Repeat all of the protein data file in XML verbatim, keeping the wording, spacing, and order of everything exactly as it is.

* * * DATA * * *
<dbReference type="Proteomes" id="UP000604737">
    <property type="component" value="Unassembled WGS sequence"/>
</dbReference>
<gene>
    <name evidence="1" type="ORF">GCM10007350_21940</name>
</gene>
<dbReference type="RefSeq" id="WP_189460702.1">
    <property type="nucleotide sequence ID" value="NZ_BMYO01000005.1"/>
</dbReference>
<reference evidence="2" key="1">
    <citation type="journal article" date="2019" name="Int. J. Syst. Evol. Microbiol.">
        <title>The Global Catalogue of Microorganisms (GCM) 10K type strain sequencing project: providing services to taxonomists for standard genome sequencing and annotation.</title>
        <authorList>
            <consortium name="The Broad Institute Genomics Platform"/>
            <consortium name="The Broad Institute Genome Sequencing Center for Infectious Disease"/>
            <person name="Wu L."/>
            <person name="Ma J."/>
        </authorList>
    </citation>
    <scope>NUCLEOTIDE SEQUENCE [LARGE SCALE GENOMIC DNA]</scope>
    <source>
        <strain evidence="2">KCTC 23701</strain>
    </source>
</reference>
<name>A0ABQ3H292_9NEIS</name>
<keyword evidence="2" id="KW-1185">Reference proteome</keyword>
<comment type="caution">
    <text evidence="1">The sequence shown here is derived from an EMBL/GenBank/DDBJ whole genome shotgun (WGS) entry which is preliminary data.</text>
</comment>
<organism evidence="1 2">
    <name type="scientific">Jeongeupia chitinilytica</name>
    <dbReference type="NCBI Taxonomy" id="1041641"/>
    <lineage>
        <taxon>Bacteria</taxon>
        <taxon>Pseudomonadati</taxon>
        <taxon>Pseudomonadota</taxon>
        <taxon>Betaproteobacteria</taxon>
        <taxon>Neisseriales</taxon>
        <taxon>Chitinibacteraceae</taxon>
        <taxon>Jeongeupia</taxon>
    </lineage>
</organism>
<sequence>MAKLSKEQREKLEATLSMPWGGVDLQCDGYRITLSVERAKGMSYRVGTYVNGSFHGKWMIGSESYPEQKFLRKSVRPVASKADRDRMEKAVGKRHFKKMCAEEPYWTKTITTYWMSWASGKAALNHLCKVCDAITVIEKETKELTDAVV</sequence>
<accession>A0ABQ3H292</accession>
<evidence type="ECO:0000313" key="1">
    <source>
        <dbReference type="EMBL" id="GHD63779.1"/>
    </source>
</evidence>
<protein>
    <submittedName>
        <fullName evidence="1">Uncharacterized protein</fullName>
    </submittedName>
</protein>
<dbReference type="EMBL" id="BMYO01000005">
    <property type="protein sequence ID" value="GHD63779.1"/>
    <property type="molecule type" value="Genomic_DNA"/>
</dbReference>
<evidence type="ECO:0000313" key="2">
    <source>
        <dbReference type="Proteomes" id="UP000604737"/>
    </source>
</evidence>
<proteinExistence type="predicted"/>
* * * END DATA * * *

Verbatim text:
<dbReference type="Proteomes" id="UP000604737">
    <property type="component" value="Unassembled WGS sequence"/>
</dbReference>
<gene>
    <name evidence="1" type="ORF">GCM10007350_21940</name>
</gene>
<dbReference type="RefSeq" id="WP_189460702.1">
    <property type="nucleotide sequence ID" value="NZ_BMYO01000005.1"/>
</dbReference>
<reference evidence="2" key="1">
    <citation type="journal article" date="2019" name="Int. J. Syst. Evol. Microbiol.">
        <title>The Global Catalogue of Microorganisms (GCM) 10K type strain sequencing project: providing services to taxonomists for standard genome sequencing and annotation.</title>
        <authorList>
            <consortium name="The Broad Institute Genomics Platform"/>
            <consortium name="The Broad Institute Genome Sequencing Center for Infectious Disease"/>
            <person name="Wu L."/>
            <person name="Ma J."/>
        </authorList>
    </citation>
    <scope>NUCLEOTIDE SEQUENCE [LARGE SCALE GENOMIC DNA]</scope>
    <source>
        <strain evidence="2">KCTC 23701</strain>
    </source>
</reference>
<name>A0ABQ3H292_9NEIS</name>
<keyword evidence="2" id="KW-1185">Reference proteome</keyword>
<comment type="caution">
    <text evidence="1">The sequence shown here is derived from an EMBL/GenBank/DDBJ whole genome shotgun (WGS) entry which is preliminary data.</text>
</comment>
<organism evidence="1 2">
    <name type="scientific">Jeongeupia chitinilytica</name>
    <dbReference type="NCBI Taxonomy" id="1041641"/>
    <lineage>
        <taxon>Bacteria</taxon>
        <taxon>Pseudomonadati</taxon>
        <taxon>Pseudomonadota</taxon>
        <taxon>Betaproteobacteria</taxon>
        <taxon>Neisseriales</taxon>
        <taxon>Chitinibacteraceae</taxon>
        <taxon>Jeongeupia</taxon>
    </lineage>
</organism>
<sequence>MAKLSKEQREKLEATLSMPWGGVDLQCDGYRITLSVERAKGMSYRVGTYVNGSFHGKWMIGSESYPEQKFLRKSVRPVASKADRDRMEKAVGKRHFKKMCAEEPYWTKTITTYWMSWASGKAALNHLCKVCDAITVIEKETKELTDAVV</sequence>
<accession>A0ABQ3H292</accession>
<evidence type="ECO:0000313" key="1">
    <source>
        <dbReference type="EMBL" id="GHD63779.1"/>
    </source>
</evidence>
<protein>
    <submittedName>
        <fullName evidence="1">Uncharacterized protein</fullName>
    </submittedName>
</protein>
<dbReference type="EMBL" id="BMYO01000005">
    <property type="protein sequence ID" value="GHD63779.1"/>
    <property type="molecule type" value="Genomic_DNA"/>
</dbReference>
<evidence type="ECO:0000313" key="2">
    <source>
        <dbReference type="Proteomes" id="UP000604737"/>
    </source>
</evidence>
<proteinExistence type="predicted"/>